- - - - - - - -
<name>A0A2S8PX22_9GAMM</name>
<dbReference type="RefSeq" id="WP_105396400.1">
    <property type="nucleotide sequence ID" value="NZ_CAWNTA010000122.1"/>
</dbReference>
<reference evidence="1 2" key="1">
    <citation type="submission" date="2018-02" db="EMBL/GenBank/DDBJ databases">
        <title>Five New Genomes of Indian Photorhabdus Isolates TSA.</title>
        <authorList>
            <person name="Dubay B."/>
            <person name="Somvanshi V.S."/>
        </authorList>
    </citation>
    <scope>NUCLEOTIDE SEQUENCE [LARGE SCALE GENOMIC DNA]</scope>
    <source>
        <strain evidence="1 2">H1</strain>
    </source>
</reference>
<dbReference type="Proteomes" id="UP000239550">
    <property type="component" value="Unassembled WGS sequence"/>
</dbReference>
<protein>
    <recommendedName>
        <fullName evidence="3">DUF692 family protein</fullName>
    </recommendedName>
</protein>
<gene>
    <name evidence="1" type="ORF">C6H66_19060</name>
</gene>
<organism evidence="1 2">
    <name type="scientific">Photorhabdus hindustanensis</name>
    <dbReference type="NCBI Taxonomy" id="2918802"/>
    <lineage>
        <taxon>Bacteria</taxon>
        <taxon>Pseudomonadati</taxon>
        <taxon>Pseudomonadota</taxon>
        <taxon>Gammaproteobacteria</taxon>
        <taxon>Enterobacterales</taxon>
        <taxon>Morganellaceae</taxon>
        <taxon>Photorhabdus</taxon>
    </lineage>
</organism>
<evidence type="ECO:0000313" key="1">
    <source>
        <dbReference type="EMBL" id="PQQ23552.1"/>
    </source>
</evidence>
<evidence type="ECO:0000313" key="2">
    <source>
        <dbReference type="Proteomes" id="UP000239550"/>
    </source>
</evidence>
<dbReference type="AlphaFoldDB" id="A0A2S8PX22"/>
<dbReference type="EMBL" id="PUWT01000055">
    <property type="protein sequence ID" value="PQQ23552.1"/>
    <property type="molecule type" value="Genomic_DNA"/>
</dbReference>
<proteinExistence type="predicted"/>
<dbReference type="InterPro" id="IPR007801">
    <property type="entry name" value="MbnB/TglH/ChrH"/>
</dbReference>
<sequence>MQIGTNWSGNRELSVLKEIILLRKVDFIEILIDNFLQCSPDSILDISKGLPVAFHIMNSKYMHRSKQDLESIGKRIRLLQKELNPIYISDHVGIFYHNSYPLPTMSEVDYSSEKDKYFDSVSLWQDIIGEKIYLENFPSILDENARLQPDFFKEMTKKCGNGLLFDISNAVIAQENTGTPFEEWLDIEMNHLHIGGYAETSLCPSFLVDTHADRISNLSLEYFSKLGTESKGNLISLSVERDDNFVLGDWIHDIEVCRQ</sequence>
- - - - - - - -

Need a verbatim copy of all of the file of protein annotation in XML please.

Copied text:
<name>A0A2S8PX22_9GAMM</name>
<dbReference type="RefSeq" id="WP_105396400.1">
    <property type="nucleotide sequence ID" value="NZ_CAWNTA010000122.1"/>
</dbReference>
<reference evidence="1 2" key="1">
    <citation type="submission" date="2018-02" db="EMBL/GenBank/DDBJ databases">
        <title>Five New Genomes of Indian Photorhabdus Isolates TSA.</title>
        <authorList>
            <person name="Dubay B."/>
            <person name="Somvanshi V.S."/>
        </authorList>
    </citation>
    <scope>NUCLEOTIDE SEQUENCE [LARGE SCALE GENOMIC DNA]</scope>
    <source>
        <strain evidence="1 2">H1</strain>
    </source>
</reference>
<dbReference type="Proteomes" id="UP000239550">
    <property type="component" value="Unassembled WGS sequence"/>
</dbReference>
<protein>
    <recommendedName>
        <fullName evidence="3">DUF692 family protein</fullName>
    </recommendedName>
</protein>
<gene>
    <name evidence="1" type="ORF">C6H66_19060</name>
</gene>
<organism evidence="1 2">
    <name type="scientific">Photorhabdus hindustanensis</name>
    <dbReference type="NCBI Taxonomy" id="2918802"/>
    <lineage>
        <taxon>Bacteria</taxon>
        <taxon>Pseudomonadati</taxon>
        <taxon>Pseudomonadota</taxon>
        <taxon>Gammaproteobacteria</taxon>
        <taxon>Enterobacterales</taxon>
        <taxon>Morganellaceae</taxon>
        <taxon>Photorhabdus</taxon>
    </lineage>
</organism>
<evidence type="ECO:0000313" key="1">
    <source>
        <dbReference type="EMBL" id="PQQ23552.1"/>
    </source>
</evidence>
<evidence type="ECO:0000313" key="2">
    <source>
        <dbReference type="Proteomes" id="UP000239550"/>
    </source>
</evidence>
<dbReference type="AlphaFoldDB" id="A0A2S8PX22"/>
<dbReference type="EMBL" id="PUWT01000055">
    <property type="protein sequence ID" value="PQQ23552.1"/>
    <property type="molecule type" value="Genomic_DNA"/>
</dbReference>
<proteinExistence type="predicted"/>
<dbReference type="InterPro" id="IPR007801">
    <property type="entry name" value="MbnB/TglH/ChrH"/>
</dbReference>
<sequence>MQIGTNWSGNRELSVLKEIILLRKVDFIEILIDNFLQCSPDSILDISKGLPVAFHIMNSKYMHRSKQDLESIGKRIRLLQKELNPIYISDHVGIFYHNSYPLPTMSEVDYSSEKDKYFDSVSLWQDIIGEKIYLENFPSILDENARLQPDFFKEMTKKCGNGLLFDISNAVIAQENTGTPFEEWLDIEMNHLHIGGYAETSLCPSFLVDTHADRISNLSLEYFSKLGTESKGNLISLSVERDDNFVLGDWIHDIEVCRQ</sequence>